“Christmas Eve” isn’t actually as Christmas-y of a movie as its title suggests, the holiday setting more serving as a catalyst to pull a few seemingly disparate stories together and only really becoming apparent in the final scene. The 1947 film, which was also released under the title “Sinner’s Holiday,” from director Edwin L. Marin isn’t bad, per se, but it is somewhat of an oddity. The basic outline for this anthology film involves Phillip Hastings (Reginald Denny), the greedy nephew of an elderly wealthy woman, Matilda Reed (Ann Harding), tries to have her judged incompetent so he can handle her wealth. Matilda is charmingly eccentric—a toy train runs around her dining room table, the cars delivering goods like cream and sugar—but still incredibly sharp. Matilda also has three adopted adult sons who could vouch for her; only problem is, she hasn’t seen any of them in years, and they are all scattered in different parts of the world. She convinces a judge to give them until Christmas Eve to come to her.
It’s at this point that the film is divided into three segments, each following what each of the three sons is up to that eventually leads them back to their mother—and they are all wildly different. Michael (George Brent) is a broke playboy who schemes to marry into money, while the woman who really loves him (Ann Nelson, played by Joan Blondell), plots to break them up. Johnny (Randolph Scott) is an alcoholic cowboy who has just arrived in New York when he is sidetracked by Jean (Dolores Moran, who was married to the film’s producer Benedict Bogeaus), an undercover policewoman trying to bust a baby racket at a sketchy orphanage who needs someone—in this case Johnny—to pose as her husband. Mario (George Raft) fled to South America after being arrested in New Orleans, and now runs a gambling club there. But the FBI has tracked him down, and they want him to help wrangle a Nazi war criminal who was once involved with Mario’s current girlfriend Claire (Virginia Field).
Each segment is so different—the one involving Michael leaning into screwball romantic comedy, the one with Johnny combining adventure and comedy, and the one with Mario taking on straight up noir—that there’s really no consistent tone to unify them. The three main actors only appear together in the movie’s Christmas-set finale. The movie as a whole, as a result, is a bit of a mess, but each individual story has enough charm to entertain. Blondell, a staple of pre-code comedies whose career was winding down, brings a ton of energy to every scene she’s in. Scott, in his last non-western role, pokes fun at the stoic cowboy persona with his confused antics and laconic drawl. Raft’s segment is the weakest, in large part because it feels the most complicated and out of place, but he’s certainly in his element; the actor had been regularly playing gangsters and noir anti-heroes since his star-making supporting turn in the 1932 crime picture “Scarface.”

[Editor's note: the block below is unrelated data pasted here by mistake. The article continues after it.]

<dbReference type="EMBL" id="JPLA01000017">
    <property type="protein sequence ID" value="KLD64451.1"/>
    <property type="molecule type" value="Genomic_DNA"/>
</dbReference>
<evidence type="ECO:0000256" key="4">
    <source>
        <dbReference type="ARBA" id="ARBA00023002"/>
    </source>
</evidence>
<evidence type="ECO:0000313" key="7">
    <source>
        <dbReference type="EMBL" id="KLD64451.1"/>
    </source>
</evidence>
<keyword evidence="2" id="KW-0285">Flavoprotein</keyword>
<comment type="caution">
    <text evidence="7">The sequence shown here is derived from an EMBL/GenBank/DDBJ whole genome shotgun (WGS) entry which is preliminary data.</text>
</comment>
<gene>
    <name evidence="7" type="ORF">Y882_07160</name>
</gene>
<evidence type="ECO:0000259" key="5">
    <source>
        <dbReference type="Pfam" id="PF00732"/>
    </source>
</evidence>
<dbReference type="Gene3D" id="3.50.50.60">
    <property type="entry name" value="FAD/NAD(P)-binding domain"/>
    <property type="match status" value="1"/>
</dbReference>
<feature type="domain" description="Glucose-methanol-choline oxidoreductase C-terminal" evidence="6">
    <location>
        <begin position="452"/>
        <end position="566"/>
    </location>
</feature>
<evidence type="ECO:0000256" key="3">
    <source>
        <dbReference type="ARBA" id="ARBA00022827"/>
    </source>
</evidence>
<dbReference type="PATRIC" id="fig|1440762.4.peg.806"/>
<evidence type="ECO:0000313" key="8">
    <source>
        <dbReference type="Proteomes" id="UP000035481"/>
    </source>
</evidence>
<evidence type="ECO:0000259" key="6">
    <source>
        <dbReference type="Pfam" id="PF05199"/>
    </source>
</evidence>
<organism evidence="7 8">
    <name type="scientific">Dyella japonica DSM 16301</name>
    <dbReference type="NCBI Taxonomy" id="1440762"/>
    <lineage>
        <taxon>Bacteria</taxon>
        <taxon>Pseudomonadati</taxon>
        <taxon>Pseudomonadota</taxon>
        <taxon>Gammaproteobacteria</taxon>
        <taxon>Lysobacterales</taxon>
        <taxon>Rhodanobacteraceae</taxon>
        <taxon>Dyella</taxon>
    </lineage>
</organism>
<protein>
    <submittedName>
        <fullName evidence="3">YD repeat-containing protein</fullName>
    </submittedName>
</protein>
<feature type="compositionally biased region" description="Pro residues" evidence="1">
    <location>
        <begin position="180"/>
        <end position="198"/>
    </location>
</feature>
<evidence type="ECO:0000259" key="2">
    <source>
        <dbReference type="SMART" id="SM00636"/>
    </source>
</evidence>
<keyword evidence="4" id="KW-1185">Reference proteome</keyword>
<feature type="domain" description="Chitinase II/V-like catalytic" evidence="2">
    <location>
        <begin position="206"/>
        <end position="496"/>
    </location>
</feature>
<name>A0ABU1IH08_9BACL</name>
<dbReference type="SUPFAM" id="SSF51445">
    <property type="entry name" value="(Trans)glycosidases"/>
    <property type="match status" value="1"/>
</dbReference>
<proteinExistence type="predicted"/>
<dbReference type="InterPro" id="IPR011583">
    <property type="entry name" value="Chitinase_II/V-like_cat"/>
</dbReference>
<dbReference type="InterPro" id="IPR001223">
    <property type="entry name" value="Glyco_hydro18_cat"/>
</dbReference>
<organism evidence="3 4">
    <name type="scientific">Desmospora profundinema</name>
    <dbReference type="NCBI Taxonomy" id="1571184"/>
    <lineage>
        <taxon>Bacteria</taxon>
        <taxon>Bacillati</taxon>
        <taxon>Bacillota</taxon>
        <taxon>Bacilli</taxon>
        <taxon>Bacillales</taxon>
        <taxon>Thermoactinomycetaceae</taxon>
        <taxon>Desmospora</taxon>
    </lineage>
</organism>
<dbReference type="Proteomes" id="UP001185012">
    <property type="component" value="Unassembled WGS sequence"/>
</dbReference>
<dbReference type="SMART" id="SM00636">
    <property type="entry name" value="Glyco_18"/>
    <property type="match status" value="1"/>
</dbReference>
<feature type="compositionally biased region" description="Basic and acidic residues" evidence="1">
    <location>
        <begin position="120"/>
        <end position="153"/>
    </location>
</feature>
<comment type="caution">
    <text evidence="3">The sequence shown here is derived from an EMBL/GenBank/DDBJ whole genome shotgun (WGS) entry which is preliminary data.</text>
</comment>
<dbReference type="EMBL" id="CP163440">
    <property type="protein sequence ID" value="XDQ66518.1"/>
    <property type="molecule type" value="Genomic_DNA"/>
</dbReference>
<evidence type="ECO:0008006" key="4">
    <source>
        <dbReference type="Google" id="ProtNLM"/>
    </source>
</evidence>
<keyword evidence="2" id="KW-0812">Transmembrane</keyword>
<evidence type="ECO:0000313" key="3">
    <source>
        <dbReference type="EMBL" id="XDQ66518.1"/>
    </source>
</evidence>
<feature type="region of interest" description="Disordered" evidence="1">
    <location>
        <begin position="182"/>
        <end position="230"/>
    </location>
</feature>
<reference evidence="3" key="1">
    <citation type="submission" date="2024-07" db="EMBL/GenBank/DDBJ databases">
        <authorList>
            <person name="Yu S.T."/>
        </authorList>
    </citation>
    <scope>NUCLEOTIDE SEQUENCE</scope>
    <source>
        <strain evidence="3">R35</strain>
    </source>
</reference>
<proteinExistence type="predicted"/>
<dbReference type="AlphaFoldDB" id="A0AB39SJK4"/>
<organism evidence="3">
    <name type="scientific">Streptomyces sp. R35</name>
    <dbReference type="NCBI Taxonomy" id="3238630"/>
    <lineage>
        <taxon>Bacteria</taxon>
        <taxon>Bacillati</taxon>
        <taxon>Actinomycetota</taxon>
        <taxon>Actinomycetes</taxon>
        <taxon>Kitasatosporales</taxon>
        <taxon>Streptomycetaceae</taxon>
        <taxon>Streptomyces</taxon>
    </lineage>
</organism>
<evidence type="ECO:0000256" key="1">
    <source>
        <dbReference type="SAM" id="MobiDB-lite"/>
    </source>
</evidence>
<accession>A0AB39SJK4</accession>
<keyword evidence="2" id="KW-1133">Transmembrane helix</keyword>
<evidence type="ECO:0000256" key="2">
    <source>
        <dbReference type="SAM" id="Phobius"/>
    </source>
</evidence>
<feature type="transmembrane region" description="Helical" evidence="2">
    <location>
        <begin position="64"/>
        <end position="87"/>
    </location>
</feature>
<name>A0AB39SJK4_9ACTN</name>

The casting of “Christmas Eve” on the whole is interesting. Harding, who plays an elderly women under pounds of makeup, was only 45 at the time, around the same age or even younger than the men playing her adopted sons. Many of the actors, like Brent and Blondell, were once big names who were aging out of leading man and lady roles. But the film’s most interesting credit actually remained uncredited. Robert Altman, the acclaimed director of such films as “McCabe and Mrs. Miller” (1971), “The Long Goodbye” (1973), and Nashville (1975), got his start as a screenwriter. His first credit was on the 1948 crime drama “Bodyguard,” but “Christmas Eve” was the actual first movie he worked on, although Laurence Stallings received the sole writing credit. While many of those who worked on “Christmas Eve,” including director Marin (who had worked with Raft on previous noir movies like “Nocturne” and “Johnny Angel,” and who notably helmed a better-known holiday classic, the 1938 adaptation of “A Christmas Carol”), were slowing down their careers, Altman was just getting started.
Runtime: 93 minutes.